Study of the structures and functions of systems of the body focusing on the nervous, musculoskeletal, circulatory and pulmonary systems. Includes human cadaver dissection.
 

 

Course Title: Basic Measurement Skills
Course Number: DPT 710
Credit Hours: 3 credit hours

Course Catalog Description:
  Introduction to the physical therapist model of clinical practice with an emphasis on basic examination skills. Procedures covered include methods for determining strength and range of motion and basic cardiopulmonary assessment.
 

 

Course Title: Kinesiology and Biomechanics
Course Number: DPT 715
Credit Hours: 4 credit hours

Course Catalog Description:
  Introduction to biomechanical principles of human movement. Includes discussion of the mechanical principles underlying the movement of individual joints, connective tissue mechanics and the analysis of posture and gait.
 

 

Course Title: Ethics and Professionalism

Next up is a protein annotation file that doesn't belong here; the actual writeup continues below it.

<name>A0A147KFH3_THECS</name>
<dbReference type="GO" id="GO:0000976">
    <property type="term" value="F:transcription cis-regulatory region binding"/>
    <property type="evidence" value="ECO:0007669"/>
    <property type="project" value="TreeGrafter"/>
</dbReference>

Course Number: DPT 720
Credit Hours: 2 credit hours

Course Catalog Description:
  Introduction to ethics, laws and professionalism in physical therapist practice. This course provides the introductory information concerning physical therapists professional obligations requisite to functioning as a clinician, consultant, and administrator. The course accomplishes this goal by providing information and experience with issues of professionalism, ethics, licensure regulation, the professional association, and other health professions. Various professional relationships of the physical therapist and related responsibilities are emphasized and provide the basis for on-going consideration of ethical and legal problems. An introduction to legal and moral issues and dilemmas related to professional and health care trends occurs through readings, group activities and discussion.
 

 

Course Title: Interpersonal Communications
Course Number: DPT 725
Credit Hours: 2 credit hours

Course Catalog Description:
  Listening, as well as talking, are skills inherent to providing the best patient care. This course fosters the development of skills in the interpersonal and problem-solving processes.
 

 

YEAR 1: FALL

Course Title: Systems Physiology
Course Number: DPT 730
Credit Hours: 5 credit hours

Course Catalog Description: